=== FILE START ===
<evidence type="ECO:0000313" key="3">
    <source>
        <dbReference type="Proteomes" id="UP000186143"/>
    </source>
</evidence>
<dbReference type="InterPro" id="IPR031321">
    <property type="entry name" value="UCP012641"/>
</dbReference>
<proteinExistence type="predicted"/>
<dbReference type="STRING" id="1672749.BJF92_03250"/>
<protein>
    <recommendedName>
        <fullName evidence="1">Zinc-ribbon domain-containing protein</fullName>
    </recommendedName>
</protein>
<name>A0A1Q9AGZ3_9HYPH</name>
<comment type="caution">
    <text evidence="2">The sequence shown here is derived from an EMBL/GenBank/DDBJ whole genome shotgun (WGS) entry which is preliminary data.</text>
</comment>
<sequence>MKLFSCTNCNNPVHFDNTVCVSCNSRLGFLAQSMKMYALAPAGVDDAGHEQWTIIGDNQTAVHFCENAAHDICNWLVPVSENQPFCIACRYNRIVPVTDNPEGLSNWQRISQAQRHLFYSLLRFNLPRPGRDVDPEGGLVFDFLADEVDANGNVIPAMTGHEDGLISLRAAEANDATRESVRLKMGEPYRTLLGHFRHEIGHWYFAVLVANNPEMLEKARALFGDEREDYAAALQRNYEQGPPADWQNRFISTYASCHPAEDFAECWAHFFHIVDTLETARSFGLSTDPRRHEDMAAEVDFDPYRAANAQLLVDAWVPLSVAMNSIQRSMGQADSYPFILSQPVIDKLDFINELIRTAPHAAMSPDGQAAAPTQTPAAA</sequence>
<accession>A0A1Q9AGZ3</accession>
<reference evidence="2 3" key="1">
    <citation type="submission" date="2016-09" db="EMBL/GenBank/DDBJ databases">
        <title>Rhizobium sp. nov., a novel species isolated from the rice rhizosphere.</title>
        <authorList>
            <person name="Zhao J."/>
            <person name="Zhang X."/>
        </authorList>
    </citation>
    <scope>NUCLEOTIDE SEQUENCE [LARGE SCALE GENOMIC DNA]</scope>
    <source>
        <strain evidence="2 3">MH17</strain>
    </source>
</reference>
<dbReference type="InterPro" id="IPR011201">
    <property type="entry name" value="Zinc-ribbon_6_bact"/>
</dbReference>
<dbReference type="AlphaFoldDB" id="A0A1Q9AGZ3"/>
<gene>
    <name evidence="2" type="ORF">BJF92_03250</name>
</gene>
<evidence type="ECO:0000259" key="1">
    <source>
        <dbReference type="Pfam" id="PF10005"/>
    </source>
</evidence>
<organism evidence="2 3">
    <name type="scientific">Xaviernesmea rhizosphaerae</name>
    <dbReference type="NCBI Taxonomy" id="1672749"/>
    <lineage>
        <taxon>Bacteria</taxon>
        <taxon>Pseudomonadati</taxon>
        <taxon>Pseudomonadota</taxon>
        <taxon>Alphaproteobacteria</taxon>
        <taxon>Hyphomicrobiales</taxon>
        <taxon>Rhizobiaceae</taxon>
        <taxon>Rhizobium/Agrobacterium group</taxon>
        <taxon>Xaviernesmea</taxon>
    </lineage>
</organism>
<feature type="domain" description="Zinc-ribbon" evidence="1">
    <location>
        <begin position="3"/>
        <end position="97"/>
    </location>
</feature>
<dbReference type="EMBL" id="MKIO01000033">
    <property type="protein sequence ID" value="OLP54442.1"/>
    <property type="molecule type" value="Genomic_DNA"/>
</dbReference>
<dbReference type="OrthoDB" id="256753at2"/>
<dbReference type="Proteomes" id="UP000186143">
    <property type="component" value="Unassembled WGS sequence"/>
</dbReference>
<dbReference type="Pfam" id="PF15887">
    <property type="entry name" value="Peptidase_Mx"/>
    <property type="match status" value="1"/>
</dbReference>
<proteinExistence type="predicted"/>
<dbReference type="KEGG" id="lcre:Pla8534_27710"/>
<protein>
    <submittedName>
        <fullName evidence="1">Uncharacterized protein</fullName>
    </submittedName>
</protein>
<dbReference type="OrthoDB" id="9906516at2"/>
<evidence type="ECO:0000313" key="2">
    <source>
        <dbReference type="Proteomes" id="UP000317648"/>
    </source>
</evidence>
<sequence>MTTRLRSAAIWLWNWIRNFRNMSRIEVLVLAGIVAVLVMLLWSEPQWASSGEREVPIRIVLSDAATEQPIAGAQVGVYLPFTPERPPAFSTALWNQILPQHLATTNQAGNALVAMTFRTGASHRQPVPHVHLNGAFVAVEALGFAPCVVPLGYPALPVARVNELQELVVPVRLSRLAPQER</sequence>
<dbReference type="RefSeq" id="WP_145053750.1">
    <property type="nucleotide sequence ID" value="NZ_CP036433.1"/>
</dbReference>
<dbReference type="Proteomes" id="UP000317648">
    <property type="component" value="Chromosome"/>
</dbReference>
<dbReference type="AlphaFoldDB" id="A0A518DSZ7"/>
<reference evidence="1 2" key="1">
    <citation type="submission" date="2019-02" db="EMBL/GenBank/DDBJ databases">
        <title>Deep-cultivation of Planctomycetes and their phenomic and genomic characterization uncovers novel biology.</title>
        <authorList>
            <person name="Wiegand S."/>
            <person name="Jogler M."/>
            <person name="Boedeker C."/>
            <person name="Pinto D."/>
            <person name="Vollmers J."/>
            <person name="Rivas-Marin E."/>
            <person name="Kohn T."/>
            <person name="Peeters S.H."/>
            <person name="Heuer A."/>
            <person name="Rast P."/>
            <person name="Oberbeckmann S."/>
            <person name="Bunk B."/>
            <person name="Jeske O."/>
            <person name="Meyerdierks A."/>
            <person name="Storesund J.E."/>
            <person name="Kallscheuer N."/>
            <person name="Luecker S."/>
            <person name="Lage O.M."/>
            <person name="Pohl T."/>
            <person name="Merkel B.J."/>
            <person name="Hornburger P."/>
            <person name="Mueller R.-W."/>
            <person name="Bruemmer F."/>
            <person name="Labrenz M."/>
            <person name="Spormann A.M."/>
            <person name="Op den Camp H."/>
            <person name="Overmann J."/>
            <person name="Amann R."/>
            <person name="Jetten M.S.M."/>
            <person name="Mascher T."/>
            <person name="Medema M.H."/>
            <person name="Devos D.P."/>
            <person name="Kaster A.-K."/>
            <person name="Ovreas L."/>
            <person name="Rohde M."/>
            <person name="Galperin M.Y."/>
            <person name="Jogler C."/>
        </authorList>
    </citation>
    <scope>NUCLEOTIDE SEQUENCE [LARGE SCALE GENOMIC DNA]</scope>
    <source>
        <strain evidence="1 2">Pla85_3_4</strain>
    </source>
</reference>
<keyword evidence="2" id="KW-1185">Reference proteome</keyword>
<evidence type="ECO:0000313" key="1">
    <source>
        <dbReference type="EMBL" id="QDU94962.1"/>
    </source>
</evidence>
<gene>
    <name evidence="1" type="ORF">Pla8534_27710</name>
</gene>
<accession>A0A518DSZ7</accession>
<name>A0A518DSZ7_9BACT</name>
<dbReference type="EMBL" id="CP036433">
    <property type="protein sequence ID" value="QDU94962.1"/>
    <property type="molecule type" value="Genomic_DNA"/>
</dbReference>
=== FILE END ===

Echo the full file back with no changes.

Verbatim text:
<evidence type="ECO:0000313" key="3">
    <source>
        <dbReference type="Proteomes" id="UP000186143"/>
    </source>
</evidence>
<dbReference type="InterPro" id="IPR031321">
    <property type="entry name" value="UCP012641"/>
</dbReference>
<proteinExistence type="predicted"/>
<dbReference type="STRING" id="1672749.BJF92_03250"/>
<protein>
    <recommendedName>
        <fullName evidence="1">Zinc-ribbon domain-containing protein</fullName>
    </recommendedName>
</protein>
<name>A0A1Q9AGZ3_9HYPH</name>
<comment type="caution">
    <text evidence="2">The sequence shown here is derived from an EMBL/GenBank/DDBJ whole genome shotgun (WGS) entry which is preliminary data.</text>
</comment>
<sequence>MKLFSCTNCNNPVHFDNTVCVSCNSRLGFLAQSMKMYALAPAGVDDAGHEQWTIIGDNQTAVHFCENAAHDICNWLVPVSENQPFCIACRYNRIVPVTDNPEGLSNWQRISQAQRHLFYSLLRFNLPRPGRDVDPEGGLVFDFLADEVDANGNVIPAMTGHEDGLISLRAAEANDATRESVRLKMGEPYRTLLGHFRHEIGHWYFAVLVANNPEMLEKARALFGDEREDYAAALQRNYEQGPPADWQNRFISTYASCHPAEDFAECWAHFFHIVDTLETARSFGLSTDPRRHEDMAAEVDFDPYRAANAQLLVDAWVPLSVAMNSIQRSMGQADSYPFILSQPVIDKLDFINELIRTAPHAAMSPDGQAAAPTQTPAAA</sequence>
<accession>A0A1Q9AGZ3</accession>
<reference evidence="2 3" key="1">
    <citation type="submission" date="2016-09" db="EMBL/GenBank/DDBJ databases">
        <title>Rhizobium sp. nov., a novel species isolated from the rice rhizosphere.</title>
        <authorList>
            <person name="Zhao J."/>
            <person name="Zhang X."/>
        </authorList>
    </citation>
    <scope>NUCLEOTIDE SEQUENCE [LARGE SCALE GENOMIC DNA]</scope>
    <source>
        <strain evidence="2 3">MH17</strain>
    </source>
</reference>
<dbReference type="InterPro" id="IPR011201">
    <property type="entry name" value="Zinc-ribbon_6_bact"/>
</dbReference>
<dbReference type="AlphaFoldDB" id="A0A1Q9AGZ3"/>
<gene>
    <name evidence="2" type="ORF">BJF92_03250</name>
</gene>
<evidence type="ECO:0000259" key="1">
    <source>
        <dbReference type="Pfam" id="PF10005"/>
    </source>
</evidence>
<organism evidence="2 3">
    <name type="scientific">Xaviernesmea rhizosphaerae</name>
    <dbReference type="NCBI Taxonomy" id="1672749"/>
    <lineage>
        <taxon>Bacteria</taxon>
        <taxon>Pseudomonadati</taxon>
        <taxon>Pseudomonadota</taxon>
        <taxon>Alphaproteobacteria</taxon>
        <taxon>Hyphomicrobiales</taxon>
        <taxon>Rhizobiaceae</taxon>
        <taxon>Rhizobium/Agrobacterium group</taxon>
        <taxon>Xaviernesmea</taxon>
    </lineage>
</organism>
<feature type="domain" description="Zinc-ribbon" evidence="1">
    <location>
        <begin position="3"/>
        <end position="97"/>
    </location>
</feature>
<dbReference type="EMBL" id="MKIO01000033">
    <property type="protein sequence ID" value="OLP54442.1"/>
    <property type="molecule type" value="Genomic_DNA"/>
</dbReference>
<dbReference type="OrthoDB" id="256753at2"/>
<dbReference type="Proteomes" id="UP000186143">
    <property type="component" value="Unassembled WGS sequence"/>
</dbReference>
<dbReference type="Pfam" id="PF15887">
    <property type="entry name" value="Peptidase_Mx"/>
    <property type="match status" value="1"/>
</dbReference>
<proteinExistence type="predicted"/>
<dbReference type="KEGG" id="lcre:Pla8534_27710"/>
<protein>
    <submittedName>
        <fullName evidence="1">Uncharacterized protein</fullName>
    </submittedName>
</protein>
<dbReference type="OrthoDB" id="9906516at2"/>
<evidence type="ECO:0000313" key="2">
    <source>
        <dbReference type="Proteomes" id="UP000317648"/>
    </source>
</evidence>
<sequence>MTTRLRSAAIWLWNWIRNFRNMSRIEVLVLAGIVAVLVMLLWSEPQWASSGEREVPIRIVLSDAATEQPIAGAQVGVYLPFTPERPPAFSTALWNQILPQHLATTNQAGNALVAMTFRTGASHRQPVPHVHLNGAFVAVEALGFAPCVVPLGYPALPVARVNELQELVVPVRLSRLAPQER</sequence>
<dbReference type="RefSeq" id="WP_145053750.1">
    <property type="nucleotide sequence ID" value="NZ_CP036433.1"/>
</dbReference>
<dbReference type="Proteomes" id="UP000317648">
    <property type="component" value="Chromosome"/>
</dbReference>
<dbReference type="AlphaFoldDB" id="A0A518DSZ7"/>
<reference evidence="1 2" key="1">
    <citation type="submission" date="2019-02" db="EMBL/GenBank/DDBJ databases">
        <title>Deep-cultivation of Planctomycetes and their phenomic and genomic characterization uncovers novel biology.</title>
        <authorList>
            <person name="Wiegand S."/>
            <person name="Jogler M."/>
            <person name="Boedeker C."/>
            <person name="Pinto D."/>
            <person name="Vollmers J."/>
            <person name="Rivas-Marin E."/>
            <person name="Kohn T."/>
            <person name="Peeters S.H."/>
            <person name="Heuer A."/>
            <person name="Rast P."/>
            <person name="Oberbeckmann S."/>
            <person name="Bunk B."/>
            <person name="Jeske O."/>
            <person name="Meyerdierks A."/>
            <person name="Storesund J.E."/>
            <person name="Kallscheuer N."/>
            <person name="Luecker S."/>
            <person name="Lage O.M."/>
            <person name="Pohl T."/>
            <person name="Merkel B.J."/>
            <person name="Hornburger P."/>
            <person name="Mueller R.-W."/>
            <person name="Bruemmer F."/>
            <person name="Labrenz M."/>
            <person name="Spormann A.M."/>
            <person name="Op den Camp H."/>
            <person name="Overmann J."/>
            <person name="Amann R."/>
            <person name="Jetten M.S.M."/>
            <person name="Mascher T."/>
            <person name="Medema M.H."/>
            <person name="Devos D.P."/>
            <person name="Kaster A.-K."/>
            <person name="Ovreas L."/>
            <person name="Rohde M."/>
            <person name="Galperin M.Y."/>
            <person name="Jogler C."/>
        </authorList>
    </citation>
    <scope>NUCLEOTIDE SEQUENCE [LARGE SCALE GENOMIC DNA]</scope>
    <source>
        <strain evidence="1 2">Pla85_3_4</strain>
    </source>
</reference>
<keyword evidence="2" id="KW-1185">Reference proteome</keyword>
<evidence type="ECO:0000313" key="1">
    <source>
        <dbReference type="EMBL" id="QDU94962.1"/>
    </source>
</evidence>
<gene>
    <name evidence="1" type="ORF">Pla8534_27710</name>
</gene>
<accession>A0A518DSZ7</accession>
<name>A0A518DSZ7_9BACT</name>
<dbReference type="EMBL" id="CP036433">
    <property type="protein sequence ID" value="QDU94962.1"/>
    <property type="molecule type" value="Genomic_DNA"/>
</dbReference>